* NDF traders distrust onshore pricing of rupiah
* Banks set to cease publishing offshore ringgit rate for
* Move follows probes that found attempts to manipulate
Singapore FX fixings
* Bank Indonesia to create new reference rate in April
By Vidya Ranganathan
SINGAPORE, March 22 (Reuters) - Banks in Singapore are
stubbornly against adopting domestically set reference rates for
derivative contracts in the Indonesia rupiah, despite preparing
to drop their own rate fixing for the Malaysian ringgit and
Traders in non-deliverable forwards (NDFs) distrust onshore
prices for the rupiah, fearing that a lack of liquidity in
Indonesian currency markets and the central bank's heavy-handed
intervention distorts pricing.
"NDFs are priced off the fixing," said one trader. "They
have to make sure that the local fixing is reflective of
Singapore and Hong Kong are the regional centres for trading
NDFs, derivatives that allow speculation in or hedging of
emerging market currencies that cannot be traded directly or
freely due to exchange controls.
Singapore banks, under pressure from regulators, are soon
expected to abandon their process of fixing a daily reference
rate for Malaysia's ringgit, following probes into manipulation
of the spot price used for settling such contracts.
Malaysia had been pushing since last year for traders in
Singapore to accept an onshore rate for trading the currency.
Policymakers in Jakarta share their Malaysian counterparts
concerns about the impact of offshore speculation on their spot
currency markets, but the city-state's banks are loath to make a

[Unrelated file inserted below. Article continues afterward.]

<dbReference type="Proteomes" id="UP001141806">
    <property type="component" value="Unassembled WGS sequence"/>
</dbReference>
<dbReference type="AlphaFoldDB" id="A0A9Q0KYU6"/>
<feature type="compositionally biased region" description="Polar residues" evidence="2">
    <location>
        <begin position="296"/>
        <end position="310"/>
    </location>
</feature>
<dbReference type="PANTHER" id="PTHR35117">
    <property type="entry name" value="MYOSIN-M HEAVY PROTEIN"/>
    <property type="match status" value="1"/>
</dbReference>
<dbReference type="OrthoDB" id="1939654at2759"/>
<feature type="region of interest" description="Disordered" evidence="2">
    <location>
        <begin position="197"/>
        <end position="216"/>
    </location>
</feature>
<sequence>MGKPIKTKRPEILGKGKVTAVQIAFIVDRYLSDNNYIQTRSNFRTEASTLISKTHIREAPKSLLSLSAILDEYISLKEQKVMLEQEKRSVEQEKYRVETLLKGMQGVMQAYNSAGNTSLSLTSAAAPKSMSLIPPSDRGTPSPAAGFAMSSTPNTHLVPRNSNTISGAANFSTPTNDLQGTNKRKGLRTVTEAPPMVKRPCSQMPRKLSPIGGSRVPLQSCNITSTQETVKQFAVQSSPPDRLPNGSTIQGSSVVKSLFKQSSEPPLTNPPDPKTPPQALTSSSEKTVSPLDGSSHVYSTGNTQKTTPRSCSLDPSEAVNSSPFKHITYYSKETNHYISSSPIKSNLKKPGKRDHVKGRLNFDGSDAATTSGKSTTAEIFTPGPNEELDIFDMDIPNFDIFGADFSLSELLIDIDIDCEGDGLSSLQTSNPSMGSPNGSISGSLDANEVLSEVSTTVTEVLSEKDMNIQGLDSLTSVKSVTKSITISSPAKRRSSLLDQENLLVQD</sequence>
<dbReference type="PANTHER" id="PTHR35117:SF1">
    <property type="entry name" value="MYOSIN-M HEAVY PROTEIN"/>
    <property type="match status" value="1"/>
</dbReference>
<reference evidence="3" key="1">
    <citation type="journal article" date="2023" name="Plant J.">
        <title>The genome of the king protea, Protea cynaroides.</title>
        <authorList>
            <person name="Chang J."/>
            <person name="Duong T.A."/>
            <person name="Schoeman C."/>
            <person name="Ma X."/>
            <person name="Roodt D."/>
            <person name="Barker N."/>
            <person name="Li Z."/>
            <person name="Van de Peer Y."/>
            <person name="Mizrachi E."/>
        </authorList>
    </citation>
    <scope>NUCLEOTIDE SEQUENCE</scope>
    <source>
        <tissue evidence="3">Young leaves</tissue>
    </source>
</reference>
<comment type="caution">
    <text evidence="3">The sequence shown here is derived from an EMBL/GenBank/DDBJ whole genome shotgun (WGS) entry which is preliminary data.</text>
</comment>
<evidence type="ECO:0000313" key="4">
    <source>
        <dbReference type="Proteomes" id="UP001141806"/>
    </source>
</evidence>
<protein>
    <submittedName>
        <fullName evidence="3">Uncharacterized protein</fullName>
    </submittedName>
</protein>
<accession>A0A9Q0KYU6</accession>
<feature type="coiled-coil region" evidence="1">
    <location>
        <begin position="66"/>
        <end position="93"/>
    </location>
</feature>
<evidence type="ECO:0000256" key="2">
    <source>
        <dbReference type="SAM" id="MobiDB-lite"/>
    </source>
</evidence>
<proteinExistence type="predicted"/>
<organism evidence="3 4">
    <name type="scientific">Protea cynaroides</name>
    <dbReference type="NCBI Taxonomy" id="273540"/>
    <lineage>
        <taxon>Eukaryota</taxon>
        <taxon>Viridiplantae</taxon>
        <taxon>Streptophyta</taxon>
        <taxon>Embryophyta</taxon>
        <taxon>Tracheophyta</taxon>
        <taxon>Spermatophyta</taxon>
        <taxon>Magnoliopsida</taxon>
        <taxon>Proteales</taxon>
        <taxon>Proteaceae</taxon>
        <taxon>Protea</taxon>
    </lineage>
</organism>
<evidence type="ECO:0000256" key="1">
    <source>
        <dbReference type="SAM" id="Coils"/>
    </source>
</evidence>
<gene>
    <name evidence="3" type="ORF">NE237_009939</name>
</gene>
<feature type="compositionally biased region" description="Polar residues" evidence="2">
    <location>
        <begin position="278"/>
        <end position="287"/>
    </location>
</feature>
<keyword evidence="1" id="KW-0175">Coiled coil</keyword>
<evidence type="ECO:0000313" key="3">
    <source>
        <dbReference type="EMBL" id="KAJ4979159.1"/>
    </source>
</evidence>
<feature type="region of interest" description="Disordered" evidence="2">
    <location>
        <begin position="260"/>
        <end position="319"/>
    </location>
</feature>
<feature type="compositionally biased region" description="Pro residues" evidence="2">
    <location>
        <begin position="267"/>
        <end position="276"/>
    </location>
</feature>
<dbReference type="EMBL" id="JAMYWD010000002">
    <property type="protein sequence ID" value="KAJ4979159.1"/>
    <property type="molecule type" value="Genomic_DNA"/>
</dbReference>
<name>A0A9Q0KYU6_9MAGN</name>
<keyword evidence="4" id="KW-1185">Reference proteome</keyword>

similar switch to accept a reference rate set by Bank Indonesia.
The Indonesian central bank, which last month reminded local
banks they were banned from trading in NDF rupiah, has said it
will create a new reference rate, based on market prices, in
But market participants say traders in rupiah NDF markets,
hedge funds, portfolio investors and even blatant speculators
would be exposed to big risks if their contracts were settled on
the basis of a highly unpredictable rupiah rate.
"There has been some talk of tight dollar liquidity onshore
occasionally, and this could be an issue that may complicate
offshore from using onshore rates," said Gundy Cahyadi, a
strategist with OCBC Bank in Singapore.
NDF traders in Singapore said they would wait and watch as
Indonesia rolls out its new onshore reference rate, but would
stick with the offshore fixing for their contracts for now.
If Singapore's banking association is forced to abandon the
setting of a rupiah benchmark and there is no credible onshore
rate, NDF players may move operations to a new destination, such
as Hong Kong, traders say.
Average daily volumes in rupiah NDFs are $500-$700 million,
about half the volume of the offshore trade in China's yuan,
according to estimates by HSBC.
"It's not impossible that the market will just shift
elsewhere," said Cahyadi.
The rupiah, easily Asia's most volatile currency, is
a favourite with foreigners seeking high yields.
With more than 33 percent of Indonesian government bonds
held by foreigners, Indonesian authorities are well aware of the
need to attract investment and keep the currency stable.
Through 2012, as fickle global economic conditions and a